Secretary of State Hillary Clinton saved the United States and its allies upwards of $100 million a month with one little word: "Sorry." Clinton announced Tuesday that she'd smoothed things over with Pakistan, which reopened a crucial supply line into Afghanistan after she apologized directly for that disastrous NATO air strike that killed 24 Pakistani troops last November. State didn't cite the economic factor as a reason for Clinton's belated apology, but that extra money was a clear benefit.
As The Associated Press' Bradley Klapper notes, "with the supply lines closed, the U.S. has been forced to use more costly transportation routes through Russia and Central Asia. [Defense Secretary Leon] Panetta has estimated the cost at an extra $100 million a month." That figure had been set to grow as the U.S. withdraws from Afghanistan.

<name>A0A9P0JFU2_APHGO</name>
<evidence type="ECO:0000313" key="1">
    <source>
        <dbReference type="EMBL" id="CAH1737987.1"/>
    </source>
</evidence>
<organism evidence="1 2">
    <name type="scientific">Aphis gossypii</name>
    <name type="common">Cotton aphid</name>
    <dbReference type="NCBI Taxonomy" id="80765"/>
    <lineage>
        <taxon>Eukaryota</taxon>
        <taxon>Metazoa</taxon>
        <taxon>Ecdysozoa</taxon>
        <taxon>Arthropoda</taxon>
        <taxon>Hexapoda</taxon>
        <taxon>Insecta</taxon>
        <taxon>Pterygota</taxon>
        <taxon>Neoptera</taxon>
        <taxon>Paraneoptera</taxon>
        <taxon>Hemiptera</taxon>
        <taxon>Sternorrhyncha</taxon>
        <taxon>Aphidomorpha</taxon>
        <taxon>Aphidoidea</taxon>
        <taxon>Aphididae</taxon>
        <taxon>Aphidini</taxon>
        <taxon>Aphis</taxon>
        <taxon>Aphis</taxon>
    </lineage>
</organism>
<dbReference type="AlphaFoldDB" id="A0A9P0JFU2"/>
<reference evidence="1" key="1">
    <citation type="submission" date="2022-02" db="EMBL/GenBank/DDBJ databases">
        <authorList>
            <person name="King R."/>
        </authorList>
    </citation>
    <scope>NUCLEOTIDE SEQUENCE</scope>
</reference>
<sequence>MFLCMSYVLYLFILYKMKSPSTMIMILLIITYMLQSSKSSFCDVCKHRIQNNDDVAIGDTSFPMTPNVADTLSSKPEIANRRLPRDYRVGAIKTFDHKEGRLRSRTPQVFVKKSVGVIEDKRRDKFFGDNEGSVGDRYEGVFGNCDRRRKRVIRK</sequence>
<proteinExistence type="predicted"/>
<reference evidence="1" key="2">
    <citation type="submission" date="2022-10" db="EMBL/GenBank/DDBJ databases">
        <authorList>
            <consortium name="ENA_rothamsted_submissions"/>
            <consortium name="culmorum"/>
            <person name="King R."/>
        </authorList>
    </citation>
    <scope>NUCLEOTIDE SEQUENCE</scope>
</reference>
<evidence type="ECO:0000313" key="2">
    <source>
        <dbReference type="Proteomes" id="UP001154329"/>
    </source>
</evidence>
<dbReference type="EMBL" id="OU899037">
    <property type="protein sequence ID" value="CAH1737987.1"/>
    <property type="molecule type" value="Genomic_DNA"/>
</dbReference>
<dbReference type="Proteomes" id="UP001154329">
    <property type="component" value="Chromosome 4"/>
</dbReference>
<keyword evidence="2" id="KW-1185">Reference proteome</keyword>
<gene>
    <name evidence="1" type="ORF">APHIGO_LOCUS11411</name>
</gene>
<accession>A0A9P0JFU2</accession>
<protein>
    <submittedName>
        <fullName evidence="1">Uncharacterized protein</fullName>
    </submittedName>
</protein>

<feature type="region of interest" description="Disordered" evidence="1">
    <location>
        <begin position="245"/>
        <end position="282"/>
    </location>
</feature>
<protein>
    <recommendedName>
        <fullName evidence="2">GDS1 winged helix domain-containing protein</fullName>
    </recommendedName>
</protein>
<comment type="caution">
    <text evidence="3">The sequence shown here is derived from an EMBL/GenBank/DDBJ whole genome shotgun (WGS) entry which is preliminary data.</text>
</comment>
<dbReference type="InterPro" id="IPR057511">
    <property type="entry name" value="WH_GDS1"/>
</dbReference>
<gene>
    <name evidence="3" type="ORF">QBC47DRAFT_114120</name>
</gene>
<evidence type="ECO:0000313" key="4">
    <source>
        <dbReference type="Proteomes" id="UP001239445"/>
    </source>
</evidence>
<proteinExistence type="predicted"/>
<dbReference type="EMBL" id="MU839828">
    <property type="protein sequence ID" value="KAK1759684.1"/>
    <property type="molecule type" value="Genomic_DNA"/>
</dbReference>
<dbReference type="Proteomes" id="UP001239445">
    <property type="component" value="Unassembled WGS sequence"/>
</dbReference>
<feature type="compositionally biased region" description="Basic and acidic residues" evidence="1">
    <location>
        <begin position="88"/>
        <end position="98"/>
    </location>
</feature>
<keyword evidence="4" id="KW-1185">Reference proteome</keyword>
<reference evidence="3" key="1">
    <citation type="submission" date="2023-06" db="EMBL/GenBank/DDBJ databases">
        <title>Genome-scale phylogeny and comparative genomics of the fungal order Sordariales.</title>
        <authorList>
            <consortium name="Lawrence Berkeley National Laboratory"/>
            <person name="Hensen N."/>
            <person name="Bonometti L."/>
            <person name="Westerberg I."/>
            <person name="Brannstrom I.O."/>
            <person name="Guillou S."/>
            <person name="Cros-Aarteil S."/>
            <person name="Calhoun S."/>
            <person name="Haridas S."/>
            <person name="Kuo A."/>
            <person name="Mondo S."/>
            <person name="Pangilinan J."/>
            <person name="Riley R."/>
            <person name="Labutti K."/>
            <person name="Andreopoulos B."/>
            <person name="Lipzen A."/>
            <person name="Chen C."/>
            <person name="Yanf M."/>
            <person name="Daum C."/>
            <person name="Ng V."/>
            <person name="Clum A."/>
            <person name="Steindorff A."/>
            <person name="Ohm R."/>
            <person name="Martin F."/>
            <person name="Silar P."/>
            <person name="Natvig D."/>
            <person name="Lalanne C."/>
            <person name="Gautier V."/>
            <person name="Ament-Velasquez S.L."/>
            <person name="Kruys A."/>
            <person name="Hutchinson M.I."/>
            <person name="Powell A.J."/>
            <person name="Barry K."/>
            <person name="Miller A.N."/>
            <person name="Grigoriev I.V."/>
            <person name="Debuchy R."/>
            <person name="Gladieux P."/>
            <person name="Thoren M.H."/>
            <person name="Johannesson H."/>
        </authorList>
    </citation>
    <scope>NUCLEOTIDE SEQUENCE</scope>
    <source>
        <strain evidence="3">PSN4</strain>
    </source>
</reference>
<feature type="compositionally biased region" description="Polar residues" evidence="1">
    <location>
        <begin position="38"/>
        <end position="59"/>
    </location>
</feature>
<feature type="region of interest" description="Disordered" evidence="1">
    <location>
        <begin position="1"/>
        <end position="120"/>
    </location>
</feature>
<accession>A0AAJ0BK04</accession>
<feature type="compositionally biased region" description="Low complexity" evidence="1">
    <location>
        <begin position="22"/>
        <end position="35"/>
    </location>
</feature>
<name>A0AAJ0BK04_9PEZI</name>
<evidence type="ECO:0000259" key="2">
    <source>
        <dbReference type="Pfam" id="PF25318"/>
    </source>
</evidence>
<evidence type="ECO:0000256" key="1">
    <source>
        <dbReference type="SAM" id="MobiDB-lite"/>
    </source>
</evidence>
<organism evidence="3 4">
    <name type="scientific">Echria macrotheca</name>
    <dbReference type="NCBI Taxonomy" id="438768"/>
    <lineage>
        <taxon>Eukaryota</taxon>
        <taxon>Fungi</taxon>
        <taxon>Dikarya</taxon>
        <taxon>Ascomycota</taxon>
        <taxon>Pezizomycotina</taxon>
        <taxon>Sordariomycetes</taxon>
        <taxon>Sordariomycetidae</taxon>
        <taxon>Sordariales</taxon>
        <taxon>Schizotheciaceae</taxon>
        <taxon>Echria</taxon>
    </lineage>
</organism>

As The New York Times' Eric Schmitt points out, it really was the word "sorry" that was "the clincher" for Pakistan. Clinton had previously expressed her "deepest regrets for the tragic incident," but on Tuesday she finally said the magic words: "We are sorry for the losses suffered by the Pakistani military." When Clinton finally said it, the country not only reopened the supply route but dropped its insistance that U.S. trucking companies pay as much as $5,000 transit fee per vehicle, up from $250 before the attack. The officials lowered their request to $1,000, Schmitt reported, before finally dropping it back down to the original $250. Sorry really is a powerful little word.
This article is from the archive of our partner The Wire.
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